During a recent Twitter exchange with @paulgeraghty, I finally got round to trying to make sense of (for myself, at least) the following acronyms:
- LGSL (Local Government Service List) – a list of codes that escribe the various service functions operated by a local council
- LGNL (Local Government Navigation List) – a list of “human friendly” terms, keyed using the same numerical idenitifers used by the LGSL, that provide phrases appropriate for use as navigation text in local gov websites. (as I tweeted: “so LGNL are ui/human friendly terms to use against LGSL codes?”)
- IPSV (Integrated Public Sector Vocabulary) – a great big index of vocabulary terms to describe all manner of government related functions. Paul gave a good example of one way of using this list – a search of IPSV for the term coach turns up coach companies as well as sports coaching. Clicking through on the sports coaching definition link allows us to then pull up a mapping of this term that identifies the corresponding LGSL code, as well IPSV categorised broader terms and related terms.
Looking at the full list of standards on the esd site, I also noticed the Need List, that “[i]dentifies the requirements of a citizen that can be fulfilled within the bounds of public sector service delivery whereby a course of action might support a positive change in circumstances”, and the (Issues and) Benefits List, “a list of issues or potential benefits which might be addressed (issues) or delivered (benefits) for/to an individual, organisation or community as the result of activity undertaken by a public sector organisation. Benefits (or resolution of issues) may result from activities such as a project or business improvement programme.”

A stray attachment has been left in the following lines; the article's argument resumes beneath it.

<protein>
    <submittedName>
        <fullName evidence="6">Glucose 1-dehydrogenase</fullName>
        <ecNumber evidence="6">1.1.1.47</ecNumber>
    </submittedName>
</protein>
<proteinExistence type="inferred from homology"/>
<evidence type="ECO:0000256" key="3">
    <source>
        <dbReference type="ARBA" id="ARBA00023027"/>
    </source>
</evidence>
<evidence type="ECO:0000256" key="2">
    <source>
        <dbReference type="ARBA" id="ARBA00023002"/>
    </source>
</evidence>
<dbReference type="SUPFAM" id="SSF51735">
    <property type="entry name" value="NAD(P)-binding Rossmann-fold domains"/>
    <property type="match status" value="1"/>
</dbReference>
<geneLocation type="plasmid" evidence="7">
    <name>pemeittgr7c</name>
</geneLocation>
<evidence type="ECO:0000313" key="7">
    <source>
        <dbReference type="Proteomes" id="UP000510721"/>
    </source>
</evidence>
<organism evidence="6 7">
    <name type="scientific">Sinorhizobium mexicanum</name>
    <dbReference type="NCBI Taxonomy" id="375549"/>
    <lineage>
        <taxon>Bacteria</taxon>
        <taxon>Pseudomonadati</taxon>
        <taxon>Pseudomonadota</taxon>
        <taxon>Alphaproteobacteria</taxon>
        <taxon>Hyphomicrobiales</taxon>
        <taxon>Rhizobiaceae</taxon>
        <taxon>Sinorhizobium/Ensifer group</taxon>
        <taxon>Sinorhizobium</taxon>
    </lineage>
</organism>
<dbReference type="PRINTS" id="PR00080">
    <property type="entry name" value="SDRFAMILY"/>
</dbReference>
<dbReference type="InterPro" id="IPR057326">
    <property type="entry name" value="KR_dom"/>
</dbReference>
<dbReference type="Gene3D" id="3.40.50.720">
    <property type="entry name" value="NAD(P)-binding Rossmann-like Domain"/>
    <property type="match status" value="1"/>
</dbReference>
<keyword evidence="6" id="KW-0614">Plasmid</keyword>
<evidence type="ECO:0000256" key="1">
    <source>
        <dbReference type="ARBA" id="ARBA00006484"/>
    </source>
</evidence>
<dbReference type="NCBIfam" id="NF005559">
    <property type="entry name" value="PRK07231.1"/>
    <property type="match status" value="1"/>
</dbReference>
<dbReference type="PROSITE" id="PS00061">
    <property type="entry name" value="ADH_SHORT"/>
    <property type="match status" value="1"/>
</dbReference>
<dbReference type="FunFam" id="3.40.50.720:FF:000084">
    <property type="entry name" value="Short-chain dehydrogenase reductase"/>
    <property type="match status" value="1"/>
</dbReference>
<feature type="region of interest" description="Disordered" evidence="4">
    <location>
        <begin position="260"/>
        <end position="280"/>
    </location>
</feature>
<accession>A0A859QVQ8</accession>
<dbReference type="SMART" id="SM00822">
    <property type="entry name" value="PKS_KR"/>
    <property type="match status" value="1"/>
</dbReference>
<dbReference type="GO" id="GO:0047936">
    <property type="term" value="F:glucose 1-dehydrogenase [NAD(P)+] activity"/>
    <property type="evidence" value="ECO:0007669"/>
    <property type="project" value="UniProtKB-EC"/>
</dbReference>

When pondering the sorts of things we might be able to achieve through opening up data sets, I wonder if a consideration of items on the Benefits List might be one way of helping focus attention on the kind of benefit that local councils might value; (and if you need a metric to track performance against then there’s always the Metric Type List). Positioning a proposed open data idea within the context of a Business Circumstance might also help the business case, although such a mapping might also be constraining and act as a brake on innovation operating across traditionally recognised business areas?
I did wonder whether there was a mapping between data burden items (e.g. as listed by the DCLG single data list) and LGSL or IPSV codes, or maybe even Metric List identifiers, but I couldn’t spot any such mappings offhand…?
I’m also not sure of what formal relations, if any, there are between LGSL or IPSV codes and Benefits, Needs, and Metrics, or between Benefits and Needs, Benefits and Metrics or Needs and Metrics? (Maybe mappings would be too constraining? Correlations might be evident though, or probabilistic relations?)
So what else is there…? In terms of profiling people, imagine what sort of a profile you could build around a person if you started to collected evidence associated with different Personal Circumstances, and maybe also threw in a bit of Life Event mapping, maybe trying correlate these to needs and needs meeting services?
From a linkage point of view, I was also interested to see that the Power and Duty List links to the legislation (from http://www.legislation.gov.uk/) that presumably confers and defines those powers and duties (linkage is also provided between powers and duties and LGSL codes).
Hmm.. so maybe not quite so simple as I thought… but aren’t vocabularies wonderful?!;-)
PS A lens I haven’t really applied in this post is the one that distinguishes between the transparency and economic benefit goals of open data, as for example mentioned in the Local Gov Information Unit post on Is the deluge of data good for government?.